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Thursday, June 5, 2008

In/Visible is Up: Sandra Jackson-Dumont’s Black Art Show

posted by on June 5 at 16:52 PM

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Laylah Ali’s Untitled (from the Greenhead series) (1999), gouache on paper, 10 by 11 1/4 inches

A few months ago, I wondered what Seattle Art Museum planned to do with its gallery devoted to artists of African descent. There was talk of residencies? Group shows?

The new group show, Black Art, is not only the first broadly themed effort in the small gallery, it’s also a self-reflexive exhibition about the function of the gallery itself. It asks, how useful is the term “black art”? What if blackness were looked at as broadly as possible?

The show is a harvesting of SAM’s permanent collection for “black art,” plus a handful of loans. The results are sometimes surprising.

Listen to Jackson-Dumont tell it by clicking here.

Here are more of the images in the show:

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Randy Hayes’s Victor/Victim (1982), pastel on paper, 83 1/4 by 50 7/8 inches

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Halford Lembke’s Crouching Negress (1932), wood, 6 3/8 by 3 1/16 by 2 7/8 inches

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Max Beckmann’s Jahrmarkt (Annual Fair): Der Neger (The Negro) (1921), drypoint, 29 by 26 cm

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Mark Tobey’s Broadway Girl, Head (1957), sumi ink on paper, 23 1/2 by 15 1/2 inches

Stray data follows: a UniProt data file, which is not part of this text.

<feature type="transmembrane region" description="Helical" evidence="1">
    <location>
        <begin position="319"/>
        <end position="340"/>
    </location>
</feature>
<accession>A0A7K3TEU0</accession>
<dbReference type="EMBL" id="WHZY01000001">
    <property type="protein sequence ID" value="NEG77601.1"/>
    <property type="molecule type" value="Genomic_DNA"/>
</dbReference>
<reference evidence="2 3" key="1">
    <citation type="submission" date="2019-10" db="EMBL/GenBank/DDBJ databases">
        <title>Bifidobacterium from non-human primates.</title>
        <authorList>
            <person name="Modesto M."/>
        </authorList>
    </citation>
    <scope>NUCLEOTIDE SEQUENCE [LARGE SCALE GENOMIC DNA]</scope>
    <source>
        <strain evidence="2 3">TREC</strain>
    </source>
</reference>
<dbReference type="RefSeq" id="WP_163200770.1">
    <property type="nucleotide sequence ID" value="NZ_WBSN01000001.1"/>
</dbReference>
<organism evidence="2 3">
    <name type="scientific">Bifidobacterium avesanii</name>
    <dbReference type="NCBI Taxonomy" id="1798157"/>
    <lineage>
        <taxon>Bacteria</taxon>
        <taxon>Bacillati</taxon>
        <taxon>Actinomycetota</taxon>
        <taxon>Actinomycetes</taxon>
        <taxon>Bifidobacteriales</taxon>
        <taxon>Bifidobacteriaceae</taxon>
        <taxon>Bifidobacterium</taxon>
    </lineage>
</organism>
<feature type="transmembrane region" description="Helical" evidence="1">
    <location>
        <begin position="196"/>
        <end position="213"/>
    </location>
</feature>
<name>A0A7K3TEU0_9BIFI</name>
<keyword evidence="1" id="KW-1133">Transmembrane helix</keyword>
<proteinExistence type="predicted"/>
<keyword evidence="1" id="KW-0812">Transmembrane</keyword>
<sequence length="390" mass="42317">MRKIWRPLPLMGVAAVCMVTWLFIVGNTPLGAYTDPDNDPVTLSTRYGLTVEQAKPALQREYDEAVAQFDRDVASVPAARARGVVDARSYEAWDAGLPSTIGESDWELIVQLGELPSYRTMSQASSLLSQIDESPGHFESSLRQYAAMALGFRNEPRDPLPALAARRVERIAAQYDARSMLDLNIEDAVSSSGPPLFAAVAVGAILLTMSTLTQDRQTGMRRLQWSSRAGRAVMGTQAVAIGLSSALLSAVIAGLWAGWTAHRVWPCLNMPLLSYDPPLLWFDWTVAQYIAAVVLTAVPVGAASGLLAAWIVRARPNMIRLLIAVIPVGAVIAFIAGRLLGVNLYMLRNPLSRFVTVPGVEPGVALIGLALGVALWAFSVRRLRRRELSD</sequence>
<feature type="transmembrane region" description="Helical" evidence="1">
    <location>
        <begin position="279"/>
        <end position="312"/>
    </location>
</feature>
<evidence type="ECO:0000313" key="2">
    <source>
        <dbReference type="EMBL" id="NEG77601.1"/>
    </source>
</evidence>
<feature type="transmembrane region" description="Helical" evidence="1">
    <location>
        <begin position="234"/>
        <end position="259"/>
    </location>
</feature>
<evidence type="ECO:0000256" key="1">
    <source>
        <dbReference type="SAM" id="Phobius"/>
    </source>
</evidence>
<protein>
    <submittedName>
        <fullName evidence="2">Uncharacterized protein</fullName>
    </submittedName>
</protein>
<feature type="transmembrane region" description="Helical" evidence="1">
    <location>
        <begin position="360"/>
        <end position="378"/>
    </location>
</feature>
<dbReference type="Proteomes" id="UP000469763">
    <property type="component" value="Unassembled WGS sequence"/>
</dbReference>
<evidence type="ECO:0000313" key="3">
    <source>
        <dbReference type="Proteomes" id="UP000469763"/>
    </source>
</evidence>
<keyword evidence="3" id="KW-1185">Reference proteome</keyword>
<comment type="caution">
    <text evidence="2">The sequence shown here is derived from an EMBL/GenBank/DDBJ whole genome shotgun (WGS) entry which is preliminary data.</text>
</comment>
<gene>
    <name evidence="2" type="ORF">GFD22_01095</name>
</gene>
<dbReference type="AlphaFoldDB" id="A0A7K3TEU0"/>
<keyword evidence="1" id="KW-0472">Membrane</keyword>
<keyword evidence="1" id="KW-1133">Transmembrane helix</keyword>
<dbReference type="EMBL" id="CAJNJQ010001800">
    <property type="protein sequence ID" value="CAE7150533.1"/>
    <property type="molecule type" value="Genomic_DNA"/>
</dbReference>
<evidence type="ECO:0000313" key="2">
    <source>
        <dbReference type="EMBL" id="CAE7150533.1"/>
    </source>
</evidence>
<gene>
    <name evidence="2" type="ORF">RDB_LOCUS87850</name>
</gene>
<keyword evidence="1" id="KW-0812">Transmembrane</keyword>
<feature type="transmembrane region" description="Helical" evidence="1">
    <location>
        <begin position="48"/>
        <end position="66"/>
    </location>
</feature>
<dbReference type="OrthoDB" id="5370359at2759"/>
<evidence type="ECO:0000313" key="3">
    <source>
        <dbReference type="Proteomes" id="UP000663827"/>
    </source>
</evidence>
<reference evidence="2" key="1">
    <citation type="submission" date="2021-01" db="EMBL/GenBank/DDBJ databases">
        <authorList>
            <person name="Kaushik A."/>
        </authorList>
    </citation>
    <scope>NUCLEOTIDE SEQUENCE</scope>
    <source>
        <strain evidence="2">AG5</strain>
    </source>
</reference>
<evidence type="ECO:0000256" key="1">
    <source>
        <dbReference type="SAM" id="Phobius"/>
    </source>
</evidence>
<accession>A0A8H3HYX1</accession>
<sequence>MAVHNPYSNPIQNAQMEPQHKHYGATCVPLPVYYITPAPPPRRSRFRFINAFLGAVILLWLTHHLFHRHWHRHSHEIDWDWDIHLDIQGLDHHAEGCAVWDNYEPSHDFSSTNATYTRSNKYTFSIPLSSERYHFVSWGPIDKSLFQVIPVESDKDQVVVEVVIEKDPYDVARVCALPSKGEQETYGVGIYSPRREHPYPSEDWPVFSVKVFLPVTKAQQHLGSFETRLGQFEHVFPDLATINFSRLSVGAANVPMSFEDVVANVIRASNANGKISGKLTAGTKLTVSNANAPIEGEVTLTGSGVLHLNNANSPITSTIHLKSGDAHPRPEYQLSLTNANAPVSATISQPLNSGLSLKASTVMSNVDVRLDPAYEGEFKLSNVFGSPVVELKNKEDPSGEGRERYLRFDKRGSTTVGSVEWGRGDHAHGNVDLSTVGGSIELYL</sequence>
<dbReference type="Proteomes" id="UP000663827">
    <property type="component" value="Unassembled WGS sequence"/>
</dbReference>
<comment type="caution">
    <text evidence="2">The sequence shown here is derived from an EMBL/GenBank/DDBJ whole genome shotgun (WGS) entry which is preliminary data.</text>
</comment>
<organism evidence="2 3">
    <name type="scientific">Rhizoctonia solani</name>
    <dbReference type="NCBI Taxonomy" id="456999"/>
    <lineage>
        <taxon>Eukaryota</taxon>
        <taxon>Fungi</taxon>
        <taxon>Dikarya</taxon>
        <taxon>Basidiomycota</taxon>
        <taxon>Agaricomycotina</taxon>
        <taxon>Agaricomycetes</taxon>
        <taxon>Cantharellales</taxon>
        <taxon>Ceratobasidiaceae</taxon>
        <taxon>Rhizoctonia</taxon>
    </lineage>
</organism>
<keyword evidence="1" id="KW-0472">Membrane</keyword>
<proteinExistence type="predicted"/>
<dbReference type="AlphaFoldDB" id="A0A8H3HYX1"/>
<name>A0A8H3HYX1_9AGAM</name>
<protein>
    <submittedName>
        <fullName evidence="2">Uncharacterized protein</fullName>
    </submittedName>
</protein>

RSS icon Comments

1

Great. I love Laylah Ali's stuff!

Posted by Levislade | June 5, 2008 5:11 PM
2

Finally, a chance for me to appreciate your perspective argument. W7ngman and I went to SAM last Saturday, and saw this exhibit, and Victor/Victim is considerably more impressive in person. It's huge, and the pastels give it a vibrancy that is not conveyed at all in jpeg. The figures are also cut-out, not against a white backdrop, so they're more in-your face. It was my favorite piece in the room.

Posted by Aislinn | June 5, 2008 5:52 PM
3

Aislinn: EXACTLY! It makes me crazy. You are a good woman.

Posted by Jen Graves | June 6, 2008 8:36 AM
4

i commented on this the other day when you blogged the kara walker piece in the show.

can the art stand alone without its artist's identity, be it african american, lesbian, etc.? no? then it's not great art.

my intense boredom with jacob lawrence aside, many of the pieces in that gallery can. creating a segregated "black art" ghetto is offensive.

and what museum in its right mind puts DeKooning's "Pink Woman" in storage? are you fucking insane, SAM curators?

Posted by max solomon | June 6, 2008 9:39 AM
5

max solomon:

If you want to get worked up over something not being out, de Kooning's fairly good woman painting is not the one: Gorky's amazing mother's apron painting is the one.

But on the subject of "Black Art." I assume you're taking offense not at the temporary exhibition called "Black Art" but the whole idea of having a gallery that hosts the work of artists of African descent? Because I just want to be sure you understand that this thing is a temporary exhibition.

Carry on.

Posted by Jen Graves | June 6, 2008 12:09 PM
6

Well, that first one is awful. The rest are interesting.

Posted by MR. Language Person | June 6, 2008 1:01 PM
7

AIEE! Pointy negress titties! NSFW! NSFW!

Posted by CP | June 6, 2008 9:15 PM

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